Strict standards have meant few seafood suppliers for Whole Foods, but plenty of praise from champions of sustainability.
Whole Foods puts suppliers through a lengthy evaluation process before doing business with them. The lucky few receive a stringent, third-party audit each year.
The intense attention is warranted, as the production of farmed fish continues to outpace beef production. Pollution, habitat damage and disease are among the issues organizations like the Monterey Bay Aquarium have identified with aquaculture or fish farming.
Whole Foods’ response to these issues earned it the No. 1 spot on Greenpeace’s ranking of sustainable seafood retailers earlier this year. Seafood quality standards coordinator Carrie Brownstein told GreenBiz.com that the company began working on the standards in the ’90s with the aid of collaborations that continue to shape practices at 362 stores in the U.S., Canada and United Kingdom.
“In the beginning, it was really focused on wild caught species and our collaboration with the Marine Stewardship Council,” she said. “We also stopped selling a number of species that were especially vulnerable, like Bluefin Tuna and shark.”
Brownstein said Whole Foods personnel visit fish farms and consult with various environmental groups and governmental and collegiate scientists to make sure their standards are as sustainable as possible. In 2006, the company created standards for farmed salmon, followed by shrimp and other finfish the following year.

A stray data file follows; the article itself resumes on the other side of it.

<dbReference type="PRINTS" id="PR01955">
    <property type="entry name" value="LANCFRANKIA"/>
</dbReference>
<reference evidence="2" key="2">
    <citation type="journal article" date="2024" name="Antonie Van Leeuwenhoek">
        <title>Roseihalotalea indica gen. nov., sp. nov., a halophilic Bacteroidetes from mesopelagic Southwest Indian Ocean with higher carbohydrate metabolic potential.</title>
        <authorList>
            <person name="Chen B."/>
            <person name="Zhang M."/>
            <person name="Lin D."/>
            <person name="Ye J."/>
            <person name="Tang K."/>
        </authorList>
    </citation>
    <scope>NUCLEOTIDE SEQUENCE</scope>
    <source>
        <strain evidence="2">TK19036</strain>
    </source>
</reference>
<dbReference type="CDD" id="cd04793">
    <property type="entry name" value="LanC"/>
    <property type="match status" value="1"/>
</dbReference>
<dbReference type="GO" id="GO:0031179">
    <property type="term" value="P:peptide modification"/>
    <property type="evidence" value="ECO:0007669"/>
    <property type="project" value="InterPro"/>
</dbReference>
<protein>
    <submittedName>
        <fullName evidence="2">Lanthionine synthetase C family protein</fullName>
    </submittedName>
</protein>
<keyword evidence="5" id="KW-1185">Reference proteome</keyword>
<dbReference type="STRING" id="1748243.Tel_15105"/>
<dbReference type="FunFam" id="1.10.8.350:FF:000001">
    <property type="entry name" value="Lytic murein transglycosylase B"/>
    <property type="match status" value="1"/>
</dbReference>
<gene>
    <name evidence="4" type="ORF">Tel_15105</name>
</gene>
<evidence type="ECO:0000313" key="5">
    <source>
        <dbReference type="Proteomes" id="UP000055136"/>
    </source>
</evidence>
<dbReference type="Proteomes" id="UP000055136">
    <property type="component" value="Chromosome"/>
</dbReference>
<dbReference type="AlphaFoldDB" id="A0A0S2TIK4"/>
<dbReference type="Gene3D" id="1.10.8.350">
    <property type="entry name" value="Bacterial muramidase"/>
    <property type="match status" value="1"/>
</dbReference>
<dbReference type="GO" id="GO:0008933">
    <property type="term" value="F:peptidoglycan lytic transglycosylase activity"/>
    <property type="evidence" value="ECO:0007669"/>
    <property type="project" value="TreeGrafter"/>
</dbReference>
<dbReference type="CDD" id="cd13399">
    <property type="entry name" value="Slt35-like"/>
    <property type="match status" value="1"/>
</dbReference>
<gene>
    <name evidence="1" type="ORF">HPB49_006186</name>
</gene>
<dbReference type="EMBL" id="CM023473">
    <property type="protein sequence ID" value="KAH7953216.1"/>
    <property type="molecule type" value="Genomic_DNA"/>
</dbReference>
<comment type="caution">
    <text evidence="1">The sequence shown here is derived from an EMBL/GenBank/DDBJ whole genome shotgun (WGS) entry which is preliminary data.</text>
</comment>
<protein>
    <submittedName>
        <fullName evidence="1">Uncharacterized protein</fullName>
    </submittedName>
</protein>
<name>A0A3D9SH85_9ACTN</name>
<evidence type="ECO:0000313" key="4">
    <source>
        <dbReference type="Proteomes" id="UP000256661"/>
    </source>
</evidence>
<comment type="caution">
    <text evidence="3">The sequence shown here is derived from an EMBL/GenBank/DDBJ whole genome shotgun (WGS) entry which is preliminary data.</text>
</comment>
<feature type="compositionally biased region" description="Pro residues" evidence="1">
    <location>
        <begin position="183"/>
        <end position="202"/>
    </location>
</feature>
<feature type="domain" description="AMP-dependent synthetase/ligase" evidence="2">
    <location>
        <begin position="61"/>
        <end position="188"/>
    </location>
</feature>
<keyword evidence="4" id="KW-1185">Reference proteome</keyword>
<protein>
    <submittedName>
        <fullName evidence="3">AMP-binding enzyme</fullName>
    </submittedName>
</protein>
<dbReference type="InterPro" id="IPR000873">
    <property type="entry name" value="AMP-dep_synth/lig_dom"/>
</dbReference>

“We continue to work on aquaculture because our process is continuous and always evolving, so as we learn more about what’s happening in the industry, we continually improve and update our standards,” she said.
Those standards include:
- No antibiotics, added growth hormones and poultry and mammalian by-products in farm-fish feed.
- Producers must minimize the environmental impacts of fish farming by protecting mangrove forests and wetlands, monitoring water quality to prevent pollution and sourcing feed ingredients responsibly.
- Enforcing protocols to ensure that farmed seafood does not escape into the environment and that wildlife around the farm is protected.
Brownstein didn’t provide any figures to display a change in behavior among Whole Foods suppliers, but said the company forbid the use fishing nets treated with copper-based antifoulants.
“These kinds of things are toxic to the marine environment and we didn’t want that to be getting into the water and affect other aspects of the ecosystem or other animals,” she said. “So, we gave the producers time to allow for all of our suppliers to stop using that.
“What that did was, that reduces the overall amount of copper that’s entering into the water.”
In its “Carting Away the Oceans 7″ report, Greenpeace listed Whole Foods as one of five retailers that made a full commitment to not selling genetically modified seafood. The organization applauded Whole Foods’ rise from fourth place in sustainability two years ago to first place in 2013.
“Your discontinuation of two more red list species—ocean quahog and South Atlantic albacore—provided the wind for your sails,” Greenpeace wrote about Whole Foods’ rise.
“You also continue to adhere to the most rigorous sustainable seafood policy in the industry.”